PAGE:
The American Teilhard de Chardin Association Archives document the activities of a major organization devoted to preserving the writings and legacy of the noted French Jesuit Rev. Pierre Teilhard de Chardin, S.J. The collection includes materials concerning the administrative functions of the society. The archive also contains files regarding prominent individuals, such as Romano S. Almagno, George Barbour, Minna Cassard, Robert T. Francoeur, Thomas King, Ursula King, Mary Lukas, Ellen Lukas, Winifred McCulloch, and Alfred P. Stiernotte. The collection includes incomplete runs of printed journals about Teilhard, including "Teilhard Review," "Revue de Teilhard," "Teilhard Newsletter," "Bulletin de Teilhard de Chardin," "Newsletter of the Teilhard Centre," "Association des Amis de Pierre Teilhard de Chardin," and "Teilhard Studies." Printed materials about Teilhard are present, as is a substantial set of audio tapes of lectures about various aspects of Teilhard's life and career. The archives are stored in 24 boxes (22.75 linear feet).
Box 25 contains restricted materials: Estate Information, Resumes, and Job Applications.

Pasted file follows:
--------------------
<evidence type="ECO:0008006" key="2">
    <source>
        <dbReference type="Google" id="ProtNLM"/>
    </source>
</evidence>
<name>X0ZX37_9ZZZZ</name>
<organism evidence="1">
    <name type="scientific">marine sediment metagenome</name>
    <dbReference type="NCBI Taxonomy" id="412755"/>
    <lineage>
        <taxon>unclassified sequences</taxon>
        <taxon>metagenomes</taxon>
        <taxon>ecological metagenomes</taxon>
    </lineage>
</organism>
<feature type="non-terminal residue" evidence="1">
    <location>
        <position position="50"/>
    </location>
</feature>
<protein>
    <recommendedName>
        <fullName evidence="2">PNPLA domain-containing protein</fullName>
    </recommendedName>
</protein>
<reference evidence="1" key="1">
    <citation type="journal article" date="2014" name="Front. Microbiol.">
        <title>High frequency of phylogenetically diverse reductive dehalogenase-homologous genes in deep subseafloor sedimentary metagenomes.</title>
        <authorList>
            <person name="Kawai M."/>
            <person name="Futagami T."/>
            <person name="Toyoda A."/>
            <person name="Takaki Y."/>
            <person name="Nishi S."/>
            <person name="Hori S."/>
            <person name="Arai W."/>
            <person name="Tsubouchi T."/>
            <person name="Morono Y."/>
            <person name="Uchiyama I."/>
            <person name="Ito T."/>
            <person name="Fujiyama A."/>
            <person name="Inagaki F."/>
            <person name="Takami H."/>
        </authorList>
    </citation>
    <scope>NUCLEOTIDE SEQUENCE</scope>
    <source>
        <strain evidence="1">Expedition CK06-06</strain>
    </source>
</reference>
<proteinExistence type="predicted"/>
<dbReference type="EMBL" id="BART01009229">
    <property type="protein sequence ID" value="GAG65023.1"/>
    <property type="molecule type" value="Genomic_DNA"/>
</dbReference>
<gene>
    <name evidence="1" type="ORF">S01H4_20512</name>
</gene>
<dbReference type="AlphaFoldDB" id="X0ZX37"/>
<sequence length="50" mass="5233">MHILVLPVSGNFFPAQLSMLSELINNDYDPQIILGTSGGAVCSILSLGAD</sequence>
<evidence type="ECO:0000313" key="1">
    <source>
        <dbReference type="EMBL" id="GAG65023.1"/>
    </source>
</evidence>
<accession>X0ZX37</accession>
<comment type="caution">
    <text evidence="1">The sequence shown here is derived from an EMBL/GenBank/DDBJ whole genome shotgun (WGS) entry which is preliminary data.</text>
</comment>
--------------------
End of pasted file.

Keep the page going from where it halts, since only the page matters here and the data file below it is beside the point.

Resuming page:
Most manuscripts collections at the Georgetown University Library Booth Family Center for Special Collections are open to researchers; however, restrictins may apply to some collections. Colections stored off site require a minimum of three days for retrieval. For use of all manuscirpts collections, researchers are advised to contact the Special Collecitons Research Center in advance of any visit.
Pierre Teilhard de Chardin (1881-1955), French Jesuit priest, paleontologist, and philosopher, attended the Jesuit College of Mongre in his childhood. Next, he entered the Jesuit novitiate at Aix-en-Provence. Then, he taught for three years at the Jesuit College in Cairo, Egypt. He was ordained a priest in 1911. In World War I, Teilhard served as a stretcher bearer. After the war, he taught at the Catholic Institute of Paris. In 1923, he undertook his first paleontological excursion to China. For his scientific work, he ventured across China and Asia. From 1939 to 1945, Teilhard lived in Peking. He journeyed back to his native France in 1946, and he subsequently moved to New York City, where he died in 1955.
Teilhard tried to synthesize Christianity, science, and philosophy. His views were controversial in some circles. His extensive writings on science and religion were published after his death in 1955.
His noteworthy books include "The Phenomenon of Man" (1955)," "The Appearance of Man" (1956),"The Divine Milieu" (1957), "The Vision of the Past" (1957), and "Science and Christ (1965)." [Source: Encyclopedia Britannica Online].
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The American Teilhard de Chardin Association was founded in 1967. The organization continues to promote the life, writings, and legacy of Pierre Teilhard de Chardin through publications, meetings, and conferences.
[Source: American Teilhard Association Web Site].
23 Linear Feet (25 boxes.)
Part of the Georgetown University Manuscripts Repository